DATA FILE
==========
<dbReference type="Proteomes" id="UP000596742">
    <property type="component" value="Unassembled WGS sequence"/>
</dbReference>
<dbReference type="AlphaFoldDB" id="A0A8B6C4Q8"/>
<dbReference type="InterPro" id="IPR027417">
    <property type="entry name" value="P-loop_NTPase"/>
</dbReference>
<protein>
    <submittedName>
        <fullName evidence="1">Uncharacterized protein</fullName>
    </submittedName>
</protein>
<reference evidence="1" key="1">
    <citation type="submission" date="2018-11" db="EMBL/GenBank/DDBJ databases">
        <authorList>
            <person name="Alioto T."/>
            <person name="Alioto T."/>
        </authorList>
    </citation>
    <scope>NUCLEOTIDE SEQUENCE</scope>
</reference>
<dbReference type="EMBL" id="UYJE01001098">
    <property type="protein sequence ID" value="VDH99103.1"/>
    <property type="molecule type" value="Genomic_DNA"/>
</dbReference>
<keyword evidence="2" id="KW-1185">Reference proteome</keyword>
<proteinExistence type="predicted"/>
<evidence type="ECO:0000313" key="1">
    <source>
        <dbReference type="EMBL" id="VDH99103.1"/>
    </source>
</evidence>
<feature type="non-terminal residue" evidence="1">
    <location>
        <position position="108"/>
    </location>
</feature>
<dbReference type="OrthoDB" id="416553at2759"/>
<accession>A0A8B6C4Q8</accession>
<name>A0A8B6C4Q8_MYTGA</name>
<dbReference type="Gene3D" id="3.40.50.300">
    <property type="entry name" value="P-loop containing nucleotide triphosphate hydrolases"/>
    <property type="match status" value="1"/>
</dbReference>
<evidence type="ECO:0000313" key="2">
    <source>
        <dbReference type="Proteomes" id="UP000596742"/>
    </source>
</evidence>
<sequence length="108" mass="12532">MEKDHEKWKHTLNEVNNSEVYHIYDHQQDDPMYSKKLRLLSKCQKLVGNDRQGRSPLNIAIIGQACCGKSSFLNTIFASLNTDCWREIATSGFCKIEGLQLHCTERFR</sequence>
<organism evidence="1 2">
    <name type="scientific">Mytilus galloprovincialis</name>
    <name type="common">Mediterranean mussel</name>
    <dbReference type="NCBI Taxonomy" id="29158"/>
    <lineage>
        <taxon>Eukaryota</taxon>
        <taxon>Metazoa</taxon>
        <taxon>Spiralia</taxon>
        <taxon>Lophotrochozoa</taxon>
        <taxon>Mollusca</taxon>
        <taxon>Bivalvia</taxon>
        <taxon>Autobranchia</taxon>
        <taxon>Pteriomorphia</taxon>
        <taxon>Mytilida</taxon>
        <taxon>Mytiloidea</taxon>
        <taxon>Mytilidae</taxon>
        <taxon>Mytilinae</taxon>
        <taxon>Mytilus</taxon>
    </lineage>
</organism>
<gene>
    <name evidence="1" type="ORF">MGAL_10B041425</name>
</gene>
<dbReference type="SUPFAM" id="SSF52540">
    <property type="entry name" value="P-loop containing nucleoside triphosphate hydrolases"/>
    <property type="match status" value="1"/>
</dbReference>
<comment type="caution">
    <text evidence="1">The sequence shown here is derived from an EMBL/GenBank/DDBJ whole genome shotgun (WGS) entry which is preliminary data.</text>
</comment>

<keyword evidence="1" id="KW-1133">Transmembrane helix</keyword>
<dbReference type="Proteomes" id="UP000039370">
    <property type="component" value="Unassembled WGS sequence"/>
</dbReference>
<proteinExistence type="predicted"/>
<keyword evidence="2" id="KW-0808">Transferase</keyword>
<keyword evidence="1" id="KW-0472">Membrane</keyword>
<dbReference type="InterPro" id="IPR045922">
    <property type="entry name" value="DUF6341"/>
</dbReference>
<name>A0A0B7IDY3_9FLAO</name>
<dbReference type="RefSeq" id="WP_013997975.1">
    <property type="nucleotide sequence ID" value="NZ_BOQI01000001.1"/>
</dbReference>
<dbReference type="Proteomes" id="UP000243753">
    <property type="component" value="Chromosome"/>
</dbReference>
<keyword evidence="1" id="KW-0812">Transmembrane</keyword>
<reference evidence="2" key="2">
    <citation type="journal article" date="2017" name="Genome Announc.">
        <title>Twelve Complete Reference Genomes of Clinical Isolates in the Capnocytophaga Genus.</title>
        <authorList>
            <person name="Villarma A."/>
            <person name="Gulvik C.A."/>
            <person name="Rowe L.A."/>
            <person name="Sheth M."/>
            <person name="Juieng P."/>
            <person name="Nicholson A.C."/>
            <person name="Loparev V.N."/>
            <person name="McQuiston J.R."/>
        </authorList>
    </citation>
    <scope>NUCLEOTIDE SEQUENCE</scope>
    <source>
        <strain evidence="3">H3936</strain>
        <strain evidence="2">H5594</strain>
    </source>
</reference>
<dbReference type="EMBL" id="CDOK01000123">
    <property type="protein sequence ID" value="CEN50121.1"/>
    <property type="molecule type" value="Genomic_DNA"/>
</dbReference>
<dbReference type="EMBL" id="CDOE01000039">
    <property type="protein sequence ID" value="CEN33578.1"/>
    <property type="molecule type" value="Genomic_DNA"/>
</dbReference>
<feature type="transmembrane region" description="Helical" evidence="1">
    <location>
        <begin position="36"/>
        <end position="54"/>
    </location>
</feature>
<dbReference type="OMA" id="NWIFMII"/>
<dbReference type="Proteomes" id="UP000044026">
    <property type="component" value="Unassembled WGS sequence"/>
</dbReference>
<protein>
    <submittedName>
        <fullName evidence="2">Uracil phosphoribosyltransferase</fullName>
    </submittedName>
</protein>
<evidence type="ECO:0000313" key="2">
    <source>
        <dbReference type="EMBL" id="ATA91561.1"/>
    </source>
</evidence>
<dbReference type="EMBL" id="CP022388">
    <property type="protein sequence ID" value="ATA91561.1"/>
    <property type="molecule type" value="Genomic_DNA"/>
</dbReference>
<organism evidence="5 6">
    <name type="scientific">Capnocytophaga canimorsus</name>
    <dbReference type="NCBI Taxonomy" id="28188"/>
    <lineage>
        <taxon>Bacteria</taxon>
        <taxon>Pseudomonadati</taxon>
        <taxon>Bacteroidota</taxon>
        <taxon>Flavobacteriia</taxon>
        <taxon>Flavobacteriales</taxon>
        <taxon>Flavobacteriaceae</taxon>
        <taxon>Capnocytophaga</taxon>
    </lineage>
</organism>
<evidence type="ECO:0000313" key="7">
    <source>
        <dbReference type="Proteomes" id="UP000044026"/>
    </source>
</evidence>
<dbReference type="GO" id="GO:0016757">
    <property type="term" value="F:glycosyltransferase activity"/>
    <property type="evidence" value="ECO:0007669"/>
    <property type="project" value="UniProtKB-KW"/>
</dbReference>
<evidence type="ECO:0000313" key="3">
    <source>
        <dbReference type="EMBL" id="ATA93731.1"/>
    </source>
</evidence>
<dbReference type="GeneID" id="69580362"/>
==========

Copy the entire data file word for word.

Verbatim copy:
<dbReference type="Proteomes" id="UP000596742">
    <property type="component" value="Unassembled WGS sequence"/>
</dbReference>
<dbReference type="AlphaFoldDB" id="A0A8B6C4Q8"/>
<dbReference type="InterPro" id="IPR027417">
    <property type="entry name" value="P-loop_NTPase"/>
</dbReference>
<protein>
    <submittedName>
        <fullName evidence="1">Uncharacterized protein</fullName>
    </submittedName>
</protein>
<reference evidence="1" key="1">
    <citation type="submission" date="2018-11" db="EMBL/GenBank/DDBJ databases">
        <authorList>
            <person name="Alioto T."/>
            <person name="Alioto T."/>
        </authorList>
    </citation>
    <scope>NUCLEOTIDE SEQUENCE</scope>
</reference>
<dbReference type="EMBL" id="UYJE01001098">
    <property type="protein sequence ID" value="VDH99103.1"/>
    <property type="molecule type" value="Genomic_DNA"/>
</dbReference>
<keyword evidence="2" id="KW-1185">Reference proteome</keyword>
<proteinExistence type="predicted"/>
<evidence type="ECO:0000313" key="1">
    <source>
        <dbReference type="EMBL" id="VDH99103.1"/>
    </source>
</evidence>
<feature type="non-terminal residue" evidence="1">
    <location>
        <position position="108"/>
    </location>
</feature>
<dbReference type="OrthoDB" id="416553at2759"/>
<accession>A0A8B6C4Q8</accession>
<name>A0A8B6C4Q8_MYTGA</name>
<dbReference type="Gene3D" id="3.40.50.300">
    <property type="entry name" value="P-loop containing nucleotide triphosphate hydrolases"/>
    <property type="match status" value="1"/>
</dbReference>
<evidence type="ECO:0000313" key="2">
    <source>
        <dbReference type="Proteomes" id="UP000596742"/>
    </source>
</evidence>
<sequence length="108" mass="12532">MEKDHEKWKHTLNEVNNSEVYHIYDHQQDDPMYSKKLRLLSKCQKLVGNDRQGRSPLNIAIIGQACCGKSSFLNTIFASLNTDCWREIATSGFCKIEGLQLHCTERFR</sequence>
<organism evidence="1 2">
    <name type="scientific">Mytilus galloprovincialis</name>
    <name type="common">Mediterranean mussel</name>
    <dbReference type="NCBI Taxonomy" id="29158"/>
    <lineage>
        <taxon>Eukaryota</taxon>
        <taxon>Metazoa</taxon>
        <taxon>Spiralia</taxon>
        <taxon>Lophotrochozoa</taxon>
        <taxon>Mollusca</taxon>
        <taxon>Bivalvia</taxon>
        <taxon>Autobranchia</taxon>
        <taxon>Pteriomorphia</taxon>
        <taxon>Mytilida</taxon>
        <taxon>Mytiloidea</taxon>
        <taxon>Mytilidae</taxon>
        <taxon>Mytilinae</taxon>
        <taxon>Mytilus</taxon>
    </lineage>
</organism>
<gene>
    <name evidence="1" type="ORF">MGAL_10B041425</name>
</gene>
<dbReference type="SUPFAM" id="SSF52540">
    <property type="entry name" value="P-loop containing nucleoside triphosphate hydrolases"/>
    <property type="match status" value="1"/>
</dbReference>
<comment type="caution">
    <text evidence="1">The sequence shown here is derived from an EMBL/GenBank/DDBJ whole genome shotgun (WGS) entry which is preliminary data.</text>
</comment>

<keyword evidence="1" id="KW-1133">Transmembrane helix</keyword>
<dbReference type="Proteomes" id="UP000039370">
    <property type="component" value="Unassembled WGS sequence"/>
</dbReference>
<proteinExistence type="predicted"/>
<keyword evidence="2" id="KW-0808">Transferase</keyword>
<keyword evidence="1" id="KW-0472">Membrane</keyword>
<dbReference type="InterPro" id="IPR045922">
    <property type="entry name" value="DUF6341"/>
</dbReference>
<name>A0A0B7IDY3_9FLAO</name>
<dbReference type="RefSeq" id="WP_013997975.1">
    <property type="nucleotide sequence ID" value="NZ_BOQI01000001.1"/>
</dbReference>
<dbReference type="Proteomes" id="UP000243753">
    <property type="component" value="Chromosome"/>
</dbReference>
<keyword evidence="1" id="KW-0812">Transmembrane</keyword>
<reference evidence="2" key="2">
    <citation type="journal article" date="2017" name="Genome Announc.">
        <title>Twelve Complete Reference Genomes of Clinical Isolates in the Capnocytophaga Genus.</title>
        <authorList>
            <person name="Villarma A."/>
            <person name="Gulvik C.A."/>
            <person name="Rowe L.A."/>
            <person name="Sheth M."/>
            <person name="Juieng P."/>
            <person name="Nicholson A.C."/>
            <person name="Loparev V.N."/>
            <person name="McQuiston J.R."/>
        </authorList>
    </citation>
    <scope>NUCLEOTIDE SEQUENCE</scope>
    <source>
        <strain evidence="3">H3936</strain>
        <strain evidence="2">H5594</strain>
    </source>
</reference>
<dbReference type="EMBL" id="CDOK01000123">
    <property type="protein sequence ID" value="CEN50121.1"/>
    <property type="molecule type" value="Genomic_DNA"/>
</dbReference>
<dbReference type="EMBL" id="CDOE01000039">
    <property type="protein sequence ID" value="CEN33578.1"/>
    <property type="molecule type" value="Genomic_DNA"/>
</dbReference>
<feature type="transmembrane region" description="Helical" evidence="1">
    <location>
        <begin position="36"/>
        <end position="54"/>
    </location>
</feature>
<dbReference type="OMA" id="NWIFMII"/>
<dbReference type="Proteomes" id="UP000044026">
    <property type="component" value="Unassembled WGS sequence"/>
</dbReference>
<protein>
    <submittedName>
        <fullName evidence="2">Uracil phosphoribosyltransferase</fullName>
    </submittedName>
</protein>
<evidence type="ECO:0000313" key="2">
    <source>
        <dbReference type="EMBL" id="ATA91561.1"/>
    </source>
</evidence>
<dbReference type="EMBL" id="CP022388">
    <property type="protein sequence ID" value="ATA91561.1"/>
    <property type="molecule type" value="Genomic_DNA"/>
</dbReference>
<organism evidence="5 6">
    <name type="scientific">Capnocytophaga canimorsus</name>
    <dbReference type="NCBI Taxonomy" id="28188"/>
    <lineage>
        <taxon>Bacteria</taxon>
        <taxon>Pseudomonadati</taxon>
        <taxon>Bacteroidota</taxon>
        <taxon>Flavobacteriia</taxon>
        <taxon>Flavobacteriales</taxon>
        <taxon>Flavobacteriaceae</taxon>
        <taxon>Capnocytophaga</taxon>
    </lineage>
</organism>
<evidence type="ECO:0000313" key="7">
    <source>
        <dbReference type="Proteomes" id="UP000044026"/>
    </source>
</evidence>
<dbReference type="GO" id="GO:0016757">
    <property type="term" value="F:glycosyltransferase activity"/>
    <property type="evidence" value="ECO:0007669"/>
    <property type="project" value="UniProtKB-KW"/>
</dbReference>
<evidence type="ECO:0000313" key="3">
    <source>
        <dbReference type="EMBL" id="ATA93731.1"/>
    </source>
</evidence>
<dbReference type="GeneID" id="69580362"/>